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Netherlands unveils 'world's-largest' canal lock

Farah Bahgat
January 26, 2022

The 500-meter-long and 70-meter-wide infrastructure project gives Amsterdam a "bigger front door." It also took three years longer and cost around €300 million more than planned.

The IJmuiden sea lock
The lock connects the North Sea with the port of AmsterdamImage: Robin Van Lonkhuijsen/ANP/picture alliance

Dutch King Willen-Alexander on Wednesday opened what authorities say is the world's largest canal lock. 

The 500-meter (1,640-feet) long and 70-meter wide sluice replaces a smaller, nearly 100-year-old one at Ijmuiden, a small port city connecting the North Sea Canal to the port of Amsterdam. 

Construction on the massive infrastructure project began in 2016 and was meant to be done by 2019. It also went over the initially planned budget by around €300 million ($338 million).

King Willem-Alexander of The Netherlands sits in a control room in IJmuiden to open the Zeesluis IJmuiden
King Willem-Alexander opened the lock gates with a click of a mouse at the structure's command roomImage: Remko de Waal/Rotalpool/Royal Press Europe/picture alliance

'A bigger front door'

The Ijmuiden lock was designed to allow large, modern cargo ships to reach the port of Amsterdam.

"Amsterdam has just been given a bigger front door," said Jaap Zeilmaker of the Dutch waterways agency Rijkswaterstaat. 

The structure is also deep enough that ships will no longer have to wait for a favorable water level to enter the canal. 

"The new sluice will not just benefit the economy, but thanks to the technical expertise involved sea level rise and the influx of saltwater have also been taken into account," Zeilmaker added.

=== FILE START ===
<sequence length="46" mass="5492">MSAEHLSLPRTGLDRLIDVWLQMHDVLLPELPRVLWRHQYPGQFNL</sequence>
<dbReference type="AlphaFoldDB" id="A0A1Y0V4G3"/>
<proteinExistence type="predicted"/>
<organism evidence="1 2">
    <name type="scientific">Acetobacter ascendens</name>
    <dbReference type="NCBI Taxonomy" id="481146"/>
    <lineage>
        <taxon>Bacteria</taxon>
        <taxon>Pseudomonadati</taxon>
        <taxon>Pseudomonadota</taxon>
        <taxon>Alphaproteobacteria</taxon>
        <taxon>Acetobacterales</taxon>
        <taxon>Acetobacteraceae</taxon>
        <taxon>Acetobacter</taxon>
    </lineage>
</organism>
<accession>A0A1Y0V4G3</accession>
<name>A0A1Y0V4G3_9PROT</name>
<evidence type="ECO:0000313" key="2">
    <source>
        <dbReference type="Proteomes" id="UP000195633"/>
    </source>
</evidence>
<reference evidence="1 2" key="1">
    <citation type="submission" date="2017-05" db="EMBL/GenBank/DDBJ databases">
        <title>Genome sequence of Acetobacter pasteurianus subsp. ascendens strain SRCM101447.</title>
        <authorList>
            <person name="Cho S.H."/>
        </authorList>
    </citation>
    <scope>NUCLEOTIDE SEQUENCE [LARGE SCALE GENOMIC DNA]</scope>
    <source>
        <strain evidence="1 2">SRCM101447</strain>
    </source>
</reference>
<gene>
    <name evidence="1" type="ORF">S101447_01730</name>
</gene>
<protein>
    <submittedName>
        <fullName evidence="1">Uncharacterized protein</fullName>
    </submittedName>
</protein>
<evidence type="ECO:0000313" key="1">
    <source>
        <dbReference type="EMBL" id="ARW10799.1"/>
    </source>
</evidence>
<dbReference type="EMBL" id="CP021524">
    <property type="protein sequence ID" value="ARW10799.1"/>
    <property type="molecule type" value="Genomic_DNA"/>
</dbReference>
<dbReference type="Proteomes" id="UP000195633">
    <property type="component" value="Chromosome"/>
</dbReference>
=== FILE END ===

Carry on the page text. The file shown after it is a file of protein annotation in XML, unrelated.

The older structure, Noordersluis (northern lock), was built in 1929 and had to be replaced.

Newspaper Het Parool quoted state harbormaster Milembe Mateyo as saying that several malfunctions at the Noordersluis were recorded in recent years. "It's an old beast," she said.

With almost nine meters above the sea leave, the structure is also a defense against the threat of flooding

Defying the deluge - flood prevention in cities

Why did the project go over budget?

In 2018, then-Infrastructure Minister Cora van Nieuwenhuizen said that she had to increase the budget for the project owing to setbacks in construction. 

According to Dutch media reports, contractors BAM and VolkerWessels said there were about 200 improvements and changes to the design during the construction period.

The two construction companies blame Rijkswaterstaat for the ambitious initial design. Dutch trade magazine Cobouw reported that BAM and VolkerWessels were filing compensation claims against the waterways agency. 

Naming contest

Design flaws aside, Dutch authorities sought the people's opinions on what the world's largest canal lock should be named. 

The municipality of Velsen, where Ijmuiden is located, said it received 5,000 entries, including playful names such as "De Sluizenmoeder" (The locks' mother) and "De Irma Sluis," in reference to a sign-language interpreter who gained popularity through the government's coronavirus press conferences. 

However, the municipality settled on the name "Zeesluis" (sealock). 

"The name Zeesluis IJmuiden is exactly what it is: located in IJmuiden, the lock will be the gateway to the North Sea Canal area and the ports of Amsterdam for the next 100 years. An important lock, with a crystal-clear new name," said Nieuwenhuizen, the former infrastructure minister.

Edited by: Mark Hallam 

Prime Minister Mark Rutte (left), sign interpreter Irma Sluis (center) and former Health Minister Hugo de Jonge outline COVID measures in the Netherlands
Irma Sluis (center) gained popularity for her expressions during the government's coronavirus policy conferencesImage: Robin Utrecht/dpa/picture alliance